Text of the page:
Planes: Fire & Rescue
Dusty Crophopper, the anthropomorphic cropduster who desperately wanted to be a racer in the thoroughly mediocre Cars spinoff Planes, now joins an elite aerial firefighting unit.
Like Planes before it, this film takes place in the world of Pixar’s Cars and Cars 2, but it’s from DisneyToon Studios, the subsidiary used to crank out direct-to-DVD Disney sequels and Tinker Bell CGI movies. It’s directed by Disney vet Roberts Gannaway, who has plenty of experience in Disney TV (House Of Mouse, Timon & Pumbaa) and directed one of the Tinker Bell sequels and a Lilo & Stitch sequel. Dane Cook returns as the voice of Dusty Crophopper.
For what it’s worth, the animation showcased in the initial Fire & Rescue trailers looks more ambitious and sophisticated than the first Planes, which was a relatively modest hit for Disney. (It brought in more than $200 million internationally on a $50 million budget; on the other hand, Cars 2 passed the half-billion mark on a $200 million budget.) Production numbers on the second Planes film haven’t been released, but just judging from the visuals, it’s possible Disney is pumping more money into these films in hopes of a bigger payday; with at least one more Planes film and even more Cars-world films in planning, it may seem like a reasonable long-term investment to try to make these movies at least slightly appealing to grown-ups.
ANTICIPATION RATING: 1.7
This averaged out to our least-anticipated film of the entire summer. Granted, none of us are 4-year-olds obsessed with vehicles and cartoons.
The Purge: Anarchy
In a world where all crime is legal for one 24-hour period of mayhem and murder every year, one nice young couple somehow hasn’t figured out that taking a drive in an unreliable car right before Purge night starts is a bad idea. They wind up seeking shelter with other innocent victims-to-be, plus a man planning to use his one night of law-free killing to avenge his son.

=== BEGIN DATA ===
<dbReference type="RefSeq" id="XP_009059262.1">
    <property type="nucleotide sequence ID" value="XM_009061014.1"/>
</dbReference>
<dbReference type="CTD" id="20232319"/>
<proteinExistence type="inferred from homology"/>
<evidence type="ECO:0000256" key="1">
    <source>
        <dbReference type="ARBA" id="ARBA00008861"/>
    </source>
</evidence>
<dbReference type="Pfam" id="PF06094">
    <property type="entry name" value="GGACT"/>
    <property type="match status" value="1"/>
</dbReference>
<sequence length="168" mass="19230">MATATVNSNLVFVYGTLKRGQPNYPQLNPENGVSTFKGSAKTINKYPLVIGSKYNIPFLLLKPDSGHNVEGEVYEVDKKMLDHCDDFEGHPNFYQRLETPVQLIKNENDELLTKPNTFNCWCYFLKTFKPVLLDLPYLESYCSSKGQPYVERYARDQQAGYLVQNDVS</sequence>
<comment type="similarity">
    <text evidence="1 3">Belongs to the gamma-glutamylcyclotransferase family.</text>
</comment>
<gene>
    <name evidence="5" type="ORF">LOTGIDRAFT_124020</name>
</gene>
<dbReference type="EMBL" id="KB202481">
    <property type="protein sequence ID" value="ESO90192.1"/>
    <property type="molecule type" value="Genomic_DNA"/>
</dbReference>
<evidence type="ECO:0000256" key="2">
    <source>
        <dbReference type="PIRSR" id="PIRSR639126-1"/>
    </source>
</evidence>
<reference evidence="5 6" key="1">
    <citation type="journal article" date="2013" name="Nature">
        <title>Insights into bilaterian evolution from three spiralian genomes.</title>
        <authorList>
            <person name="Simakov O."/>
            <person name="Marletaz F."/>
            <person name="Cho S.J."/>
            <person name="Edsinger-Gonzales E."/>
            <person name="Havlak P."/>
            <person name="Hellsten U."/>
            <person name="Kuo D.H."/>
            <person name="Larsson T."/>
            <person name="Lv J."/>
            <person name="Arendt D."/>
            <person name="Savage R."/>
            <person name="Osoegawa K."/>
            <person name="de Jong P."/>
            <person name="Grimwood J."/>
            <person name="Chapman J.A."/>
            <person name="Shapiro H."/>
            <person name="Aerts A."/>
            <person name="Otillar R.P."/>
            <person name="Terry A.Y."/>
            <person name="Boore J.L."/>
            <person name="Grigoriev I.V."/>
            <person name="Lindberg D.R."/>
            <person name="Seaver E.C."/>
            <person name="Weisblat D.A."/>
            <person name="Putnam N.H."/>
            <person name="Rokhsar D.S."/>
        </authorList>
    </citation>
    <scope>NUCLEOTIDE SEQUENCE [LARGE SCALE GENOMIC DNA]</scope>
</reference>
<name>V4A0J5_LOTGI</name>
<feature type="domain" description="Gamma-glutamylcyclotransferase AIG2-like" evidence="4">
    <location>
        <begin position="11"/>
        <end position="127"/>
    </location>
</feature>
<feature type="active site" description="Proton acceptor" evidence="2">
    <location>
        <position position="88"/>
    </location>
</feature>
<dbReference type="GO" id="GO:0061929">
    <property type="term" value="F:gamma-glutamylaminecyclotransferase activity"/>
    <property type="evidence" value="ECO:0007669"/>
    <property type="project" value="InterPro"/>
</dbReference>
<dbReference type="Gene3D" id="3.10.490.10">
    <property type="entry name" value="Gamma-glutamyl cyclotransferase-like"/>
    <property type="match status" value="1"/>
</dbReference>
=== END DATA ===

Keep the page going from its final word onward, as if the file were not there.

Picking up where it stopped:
2013’s The Purge was a heavy-handed, moralizing, but profitable home-invasion horror feature that echoed everything from The Desperate Hours to Panic Room. Writer-director James DeMonaco returns for this sequel, which leaves Purge stars Ethan Hawke and Lena Headey behind to focus on new characters played by Frank Grillo, Zach Gilford, and Kiele Sanchez. This film seems more in debt to Judgment Night instead.
Purge: Anarchy hasn’t screened for audiences yet, and it remains to be seen whether it’ll even screen for critics; the first film took a shellacking in the press before finding its fan base, and when sequelizing a popular film that the critics hated, there’s every reason to skip the journalists and go straight to the grinning violence-enthusiasts.
Producer Jason Blum recently said he’d be up for the idea of cranking out a new Purge movie every year, as he does with his Paranormal Activity franchise. That isn’t actually the worst idea—the idea of a night of societally sanctioned violence certainly could spark a wide and compelling variety of stories—but it remains to be seen at this point whether the films themselves can even muster one really good, well-told tale.
ANTICIPATION RATING: 3.5
Fortunately, this is the one night per year when all dismissiveness about an upcoming film is legal.
Wish I Was Here
Ten years after Garden State, Zach Braff finally returns to the director’s chair with another comedy-drama about a Braff-type in crisis. Braff stars as a struggling 35-year-old actor who’s married with children, but still looking for direction. He finds it by attempting to home-school his kids and—wait for it—learning about himself in the process.
It can be hard to remember that Garden State was a massive indie hit, given the swift and brutal backlash that engulfed it, but the wildly successful Kickstarter campaign for Wish I Was Here suggests that Braff still has his fans, even if they aren’t as vocal as his detractors. Based on the trailer, Braff’s love for The Shins hasn’t diminished in 10 years, either.
Reviews from the film’s Sundance debut were mixed to negative, with Variety’s Scott Foundas calling it “a cloying compendium of follow-your-dreams platitudes, new-agey spirituality and mawkish, father-son deathbed bonding.” Screen International’s Tim Grierson, a Dissolve contributor, admits to “succumb[ing] to this comedy-drama’s tear-jerking assault, even if at the same time acknowledging the movie’s navel-gazing limitations.”
Does support for Braff extend beyond his Kickstarter donors, or will audiences be more inclined to stare at this GIF for 90 minutes instead?
ANTICIPATION RATING: 2.9
Here’s where we reluctantly admit that we didn’t contribute to Braff’s Kickstarter, and when he asked, we uncomfortably mumbled something about being a little overextended this month. Blame us for him not necessarily hitting all his stretch goals.